Federal Reserve Chair Janet Yellen will testify before Congress on Tuesday and Wednesday of this week to give her semi-annual report on the health of the United States economy and Fed efforts to help jumpstart a recovery that, while still trending upward, has started to slow in recent months.
Yellen is expected to be challenged by politicians from both sides of the aisle as Republicans continue to call for more transparency in the central bank and Democrats demand that it do more to reduce inequality in the economy. Both sides will pressure her to acknowledge a rise in inflation and an improving labor market.
For her part, there is wide speculation that the Fed Chair may take a more aggressive tack than she has in previous meetings with congress by outlining a time frame to raise interest rates in an attempt to calm inflationary fears.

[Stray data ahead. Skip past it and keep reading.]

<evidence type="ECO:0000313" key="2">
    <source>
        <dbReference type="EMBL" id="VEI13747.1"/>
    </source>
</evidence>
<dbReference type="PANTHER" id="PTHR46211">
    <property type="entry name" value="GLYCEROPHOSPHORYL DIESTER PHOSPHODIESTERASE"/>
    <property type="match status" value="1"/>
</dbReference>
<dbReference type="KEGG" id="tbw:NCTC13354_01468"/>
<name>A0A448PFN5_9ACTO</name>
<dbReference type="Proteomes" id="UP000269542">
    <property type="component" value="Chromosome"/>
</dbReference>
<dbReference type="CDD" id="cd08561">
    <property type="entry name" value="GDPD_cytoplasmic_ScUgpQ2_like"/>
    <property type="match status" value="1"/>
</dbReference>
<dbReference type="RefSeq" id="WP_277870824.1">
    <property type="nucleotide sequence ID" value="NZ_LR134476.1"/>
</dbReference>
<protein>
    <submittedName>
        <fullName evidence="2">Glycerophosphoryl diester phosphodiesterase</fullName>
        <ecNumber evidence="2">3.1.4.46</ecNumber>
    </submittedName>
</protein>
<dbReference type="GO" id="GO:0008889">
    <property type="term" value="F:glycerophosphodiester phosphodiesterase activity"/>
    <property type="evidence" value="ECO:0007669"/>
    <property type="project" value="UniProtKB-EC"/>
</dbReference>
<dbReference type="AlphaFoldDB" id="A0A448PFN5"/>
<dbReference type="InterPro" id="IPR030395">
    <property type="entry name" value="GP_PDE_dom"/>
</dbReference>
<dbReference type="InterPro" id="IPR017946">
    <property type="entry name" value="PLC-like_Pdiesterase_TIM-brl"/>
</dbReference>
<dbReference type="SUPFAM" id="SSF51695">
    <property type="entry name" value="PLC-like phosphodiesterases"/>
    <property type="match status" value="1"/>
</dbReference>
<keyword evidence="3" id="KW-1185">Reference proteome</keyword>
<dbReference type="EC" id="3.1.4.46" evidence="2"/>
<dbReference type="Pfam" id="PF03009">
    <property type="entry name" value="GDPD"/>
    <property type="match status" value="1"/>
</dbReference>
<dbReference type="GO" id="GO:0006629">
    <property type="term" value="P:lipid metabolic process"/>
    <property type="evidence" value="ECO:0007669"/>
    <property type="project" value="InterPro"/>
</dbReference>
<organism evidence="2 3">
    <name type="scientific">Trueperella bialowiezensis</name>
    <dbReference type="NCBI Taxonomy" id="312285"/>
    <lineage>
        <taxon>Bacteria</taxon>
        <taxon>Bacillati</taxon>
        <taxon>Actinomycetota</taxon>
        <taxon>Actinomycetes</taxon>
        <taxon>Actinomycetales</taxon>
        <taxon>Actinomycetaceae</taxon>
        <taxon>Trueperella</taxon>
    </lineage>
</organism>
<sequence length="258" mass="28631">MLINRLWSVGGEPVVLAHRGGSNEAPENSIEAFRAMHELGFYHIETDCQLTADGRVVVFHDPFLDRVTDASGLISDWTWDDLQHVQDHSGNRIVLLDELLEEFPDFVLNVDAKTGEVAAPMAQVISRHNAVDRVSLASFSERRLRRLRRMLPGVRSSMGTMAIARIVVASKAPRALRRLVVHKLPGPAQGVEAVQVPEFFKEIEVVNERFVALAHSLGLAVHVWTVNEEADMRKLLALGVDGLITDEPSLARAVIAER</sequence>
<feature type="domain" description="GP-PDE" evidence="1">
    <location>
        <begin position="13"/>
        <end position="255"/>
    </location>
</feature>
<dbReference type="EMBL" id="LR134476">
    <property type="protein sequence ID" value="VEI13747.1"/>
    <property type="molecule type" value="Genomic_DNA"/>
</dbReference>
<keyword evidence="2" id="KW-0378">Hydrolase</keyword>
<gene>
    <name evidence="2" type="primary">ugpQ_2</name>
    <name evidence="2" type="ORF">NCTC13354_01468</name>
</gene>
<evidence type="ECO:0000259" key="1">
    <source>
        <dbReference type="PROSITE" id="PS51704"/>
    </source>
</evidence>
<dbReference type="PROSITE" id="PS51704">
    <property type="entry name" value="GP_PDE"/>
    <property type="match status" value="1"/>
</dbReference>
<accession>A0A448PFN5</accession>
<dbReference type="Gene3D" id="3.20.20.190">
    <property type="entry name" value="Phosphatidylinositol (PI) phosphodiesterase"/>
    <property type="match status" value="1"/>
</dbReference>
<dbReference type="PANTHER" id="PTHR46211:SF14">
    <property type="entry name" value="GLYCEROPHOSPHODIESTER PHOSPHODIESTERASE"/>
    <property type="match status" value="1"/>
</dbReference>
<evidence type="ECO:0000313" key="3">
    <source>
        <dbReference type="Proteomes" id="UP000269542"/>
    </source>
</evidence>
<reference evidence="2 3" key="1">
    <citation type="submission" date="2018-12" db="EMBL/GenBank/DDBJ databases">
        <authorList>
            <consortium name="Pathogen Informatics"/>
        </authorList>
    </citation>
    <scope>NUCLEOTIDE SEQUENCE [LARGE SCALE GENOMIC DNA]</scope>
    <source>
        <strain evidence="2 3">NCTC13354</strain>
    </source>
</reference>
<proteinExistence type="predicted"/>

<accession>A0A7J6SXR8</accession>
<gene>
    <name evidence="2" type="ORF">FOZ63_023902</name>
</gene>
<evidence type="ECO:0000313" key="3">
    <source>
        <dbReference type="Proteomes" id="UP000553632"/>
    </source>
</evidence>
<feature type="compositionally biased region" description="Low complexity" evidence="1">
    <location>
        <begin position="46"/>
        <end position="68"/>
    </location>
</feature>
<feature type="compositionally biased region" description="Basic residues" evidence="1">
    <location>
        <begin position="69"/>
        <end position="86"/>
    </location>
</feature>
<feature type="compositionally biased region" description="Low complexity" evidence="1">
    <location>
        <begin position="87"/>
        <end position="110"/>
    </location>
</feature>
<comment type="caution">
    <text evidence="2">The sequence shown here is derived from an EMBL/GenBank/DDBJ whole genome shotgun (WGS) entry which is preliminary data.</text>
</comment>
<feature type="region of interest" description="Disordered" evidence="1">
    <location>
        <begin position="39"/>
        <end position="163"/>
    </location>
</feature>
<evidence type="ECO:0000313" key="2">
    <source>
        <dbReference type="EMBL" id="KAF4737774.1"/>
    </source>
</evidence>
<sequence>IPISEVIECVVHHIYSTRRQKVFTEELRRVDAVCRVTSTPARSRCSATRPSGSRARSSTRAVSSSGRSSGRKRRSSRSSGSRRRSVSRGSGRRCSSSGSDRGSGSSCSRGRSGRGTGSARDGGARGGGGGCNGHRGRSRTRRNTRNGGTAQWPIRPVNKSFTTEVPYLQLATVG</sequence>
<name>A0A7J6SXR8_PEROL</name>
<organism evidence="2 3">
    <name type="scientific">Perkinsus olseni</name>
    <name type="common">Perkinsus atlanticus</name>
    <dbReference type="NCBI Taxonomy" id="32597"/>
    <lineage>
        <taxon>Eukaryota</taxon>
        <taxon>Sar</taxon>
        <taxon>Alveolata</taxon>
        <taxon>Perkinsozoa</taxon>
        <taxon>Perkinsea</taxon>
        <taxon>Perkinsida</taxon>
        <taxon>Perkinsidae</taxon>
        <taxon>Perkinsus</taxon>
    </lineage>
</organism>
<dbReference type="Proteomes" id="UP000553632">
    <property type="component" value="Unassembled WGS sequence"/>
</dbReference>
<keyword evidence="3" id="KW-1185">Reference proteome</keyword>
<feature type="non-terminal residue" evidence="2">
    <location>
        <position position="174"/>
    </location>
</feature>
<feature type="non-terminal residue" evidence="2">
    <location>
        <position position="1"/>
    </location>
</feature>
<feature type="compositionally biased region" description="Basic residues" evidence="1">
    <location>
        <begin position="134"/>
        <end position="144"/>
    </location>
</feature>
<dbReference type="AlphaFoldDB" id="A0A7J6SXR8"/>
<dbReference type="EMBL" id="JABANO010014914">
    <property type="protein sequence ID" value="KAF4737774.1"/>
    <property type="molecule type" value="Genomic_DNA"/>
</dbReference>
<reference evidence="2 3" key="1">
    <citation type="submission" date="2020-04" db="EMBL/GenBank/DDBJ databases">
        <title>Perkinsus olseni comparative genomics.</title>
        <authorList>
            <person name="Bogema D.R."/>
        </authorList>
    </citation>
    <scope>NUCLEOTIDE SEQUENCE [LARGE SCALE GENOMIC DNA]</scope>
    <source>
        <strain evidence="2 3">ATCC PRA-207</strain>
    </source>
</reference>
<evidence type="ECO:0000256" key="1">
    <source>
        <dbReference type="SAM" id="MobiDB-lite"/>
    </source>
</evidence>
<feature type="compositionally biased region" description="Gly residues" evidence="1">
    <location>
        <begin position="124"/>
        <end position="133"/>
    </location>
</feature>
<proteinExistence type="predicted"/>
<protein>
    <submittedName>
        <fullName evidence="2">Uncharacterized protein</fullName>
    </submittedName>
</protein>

Economists disagree about whether the time is right for the inevitable interest rate increase but the fact that it is even being considered points to an economy that is closer to being able to stand on its own two feet without the Fed injecting more stimulus. Interest rates on mortgages, for instance, have remained at or near record lows for several years.
Fed officials seem to be more confident as well.
Last week it was reported that the Fed appears set to end its bond buying program, which it had been slowly tapering off, as soon as October, a move that would hold significant symbolism for the markets.
Still, other economists hold that with a disappointing first quarter for the economy and a housing market that has slowed in the first half of 2014, the recovery is still far too fragile for the Fed to change anything.
Whatever the result, Yellen should give a good indication on Tuesday about the direction that the Fed will be taking monetary policy for the remainder of the year.